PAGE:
How to clean hummingbird feeders – in 6 simple steps

Keep visiting hummingbirds happy and healthy by ensuring their feeders are clean

hummingbirds around feeder
(Image credit: SimonDannhauer / iStock / Getty Images Plus / Getty Images)

Watching hummingbirds flit to and fro is a delight for all ages. Putting out food for them is one way to attract these feathered friends to your yard, but it's important to keep their feeders clean.

Whether you're filling your feeders with homemade hummingbird food or pre-made nectar bought online (such as Kaytee's hummingbird food from Amazon), these birds would much rather it were fresh (wouldn't we all?). Old nectar served from dirty feeders can be contaminated with mold and other nasties, which can harm the hummingbirds who feed on it.

Luckily, giving the feeders a spruce is easy and doesn't take long. And apart from a bottle brush, you don't need any special equipment: warm water and distilled white vinegar will do the job just fine.

hummingbird on feeder

A clean feeder is much more inviting to hummingbirds

(Image credit: Sari O'Neal / Alamy Stock Photo)

A step-by-step guide to cleaning hummingbird feeders

Follow these simple steps, including tips from Kelsey Waddell, an expert from WildBirdScoop.

  1. Disassemble the feeder and remove any remaining nectar.
  2. Rinse the feeder with hot water to remove any debris.
  3. Scrub the inside of the feeder with a bottle brush or specialized feeder-cleaning brush. It’s helpful to keep different-sized brushes on hand to get into the nooks and crannies of your various feeders, Kelsey adds. Personally, I like the look of this 2-in-1 hummingbird feeder brush from Amazon – a well-rated and budget-friendly choice. 
  4. After scrubbing your feeder, Kelsey says to soak it in a solution of one part vinegar to four parts water for at least 30 minutes to disinfect it.
  5. Scrub off any remaining debris. Then, Kelsey says to rinse the feeder thoroughly with clean water, making sure to remove all traces of vinegar.
  6. Allow the feeder to air-dry completely before refilling it with fresh nectar.

You can swap out the vinegar with a squirt of unscented dish soap and a couple of drops of bleach, if you wish. Either way, remember to wear rubber gloves to protect your hands.

'If you have multiple feeders, consider designating a different brush for each feeder to prevent the spread of any potential disease,' Kelsey adds. 

It's also a good idea to clean your feeders outdoors in a bucket if possible, rather than in the kitchen sink. Keep your brushes reserved for this task only, too, to avoid the risk of spreading any bacteria that may be lurking.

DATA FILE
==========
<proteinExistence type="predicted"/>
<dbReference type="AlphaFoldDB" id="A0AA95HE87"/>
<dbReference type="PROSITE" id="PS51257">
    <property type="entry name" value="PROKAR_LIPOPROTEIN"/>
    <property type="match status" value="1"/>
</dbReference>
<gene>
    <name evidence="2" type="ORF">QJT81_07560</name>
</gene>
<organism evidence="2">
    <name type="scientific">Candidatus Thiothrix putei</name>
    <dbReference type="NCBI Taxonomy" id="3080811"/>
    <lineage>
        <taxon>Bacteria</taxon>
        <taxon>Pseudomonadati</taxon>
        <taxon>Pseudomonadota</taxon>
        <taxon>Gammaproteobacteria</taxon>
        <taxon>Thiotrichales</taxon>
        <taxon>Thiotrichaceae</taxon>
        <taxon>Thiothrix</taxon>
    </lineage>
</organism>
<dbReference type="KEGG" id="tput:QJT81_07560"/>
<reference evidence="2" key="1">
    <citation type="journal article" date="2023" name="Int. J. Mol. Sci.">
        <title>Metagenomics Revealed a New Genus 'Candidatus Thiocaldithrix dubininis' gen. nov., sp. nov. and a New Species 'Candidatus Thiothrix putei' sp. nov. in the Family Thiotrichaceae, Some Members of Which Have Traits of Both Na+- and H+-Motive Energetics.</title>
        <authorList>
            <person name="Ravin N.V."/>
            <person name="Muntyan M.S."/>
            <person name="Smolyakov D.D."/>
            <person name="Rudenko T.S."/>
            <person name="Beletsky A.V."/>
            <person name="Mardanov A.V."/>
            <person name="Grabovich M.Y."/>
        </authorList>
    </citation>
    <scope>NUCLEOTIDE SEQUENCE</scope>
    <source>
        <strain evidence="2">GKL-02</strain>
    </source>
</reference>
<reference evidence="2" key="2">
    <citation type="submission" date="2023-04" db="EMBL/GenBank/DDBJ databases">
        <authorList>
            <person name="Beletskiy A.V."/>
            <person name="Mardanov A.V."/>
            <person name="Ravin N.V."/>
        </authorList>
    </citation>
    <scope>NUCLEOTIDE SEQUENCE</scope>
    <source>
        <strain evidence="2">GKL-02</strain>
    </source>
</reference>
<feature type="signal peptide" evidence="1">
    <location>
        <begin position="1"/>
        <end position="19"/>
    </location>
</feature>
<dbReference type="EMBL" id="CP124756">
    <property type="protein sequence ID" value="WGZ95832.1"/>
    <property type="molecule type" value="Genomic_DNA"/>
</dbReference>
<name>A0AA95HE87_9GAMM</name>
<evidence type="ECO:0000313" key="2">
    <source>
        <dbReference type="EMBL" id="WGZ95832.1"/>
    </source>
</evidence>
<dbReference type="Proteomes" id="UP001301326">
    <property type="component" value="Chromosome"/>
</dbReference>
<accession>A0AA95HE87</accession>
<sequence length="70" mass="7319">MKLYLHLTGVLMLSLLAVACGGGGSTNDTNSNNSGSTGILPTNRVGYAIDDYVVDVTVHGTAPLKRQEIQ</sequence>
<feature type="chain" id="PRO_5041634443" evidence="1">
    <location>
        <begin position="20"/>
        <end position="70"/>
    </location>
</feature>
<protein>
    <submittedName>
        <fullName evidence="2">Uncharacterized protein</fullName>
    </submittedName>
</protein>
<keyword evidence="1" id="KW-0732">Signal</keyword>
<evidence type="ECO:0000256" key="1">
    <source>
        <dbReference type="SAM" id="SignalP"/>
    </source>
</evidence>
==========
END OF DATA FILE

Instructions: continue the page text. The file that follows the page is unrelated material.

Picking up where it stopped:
Kelsey Waddell
Kelsey Waddell

Kelsey is a freelance writer and amateur backyard-bird enthusiast living in southern Virginia. From the moment she moved from the suburbs to her current rural home, she was struck by the sights and sounds of the abundant wildlife. She's been watching, learning, and trying to attract more feathered friends ever since. 

hummingbird and feeder

You can use vinegar and warm water to keep your hummingbird feeder hygienic

(Image credit: jhorrocks / iStock / Getty Images Plus / Getty Images)

How often to clean hummingbird feeders

Once you've put out your hummingbird feeder, Kelsey recommends cleaning it at least once a week if you live somewhere with moderate temperatures. However, in very hot climates, you may need to clean it as often as once every 2-3 days as the nectar will start to ferment quicker.

If your feeder is emptied by the birds in the meantime, you should also clean it before refilling it.

A regular spruce of your feeder makes for a safer and more attractive offering to visiting hummingbirds – and will also help to keep bees away from the area. And if you want to make your outdoor space even more inviting for these wondrous creatures, consider planting flowers that hummingbirds love around your yard, too.

Holly Crossley
Contributing Editor

The garden was always a big part of Holly's life growing up, as was the surrounding New Forest where she lived. Her appreciation for the great outdoors has only grown since then; over the years, she's been an allotment keeper, a professional gardener, and a botanical illustrator. Having worked for for two years, Holly now regularly writes about plants and outdoor living for Homes & Gardens.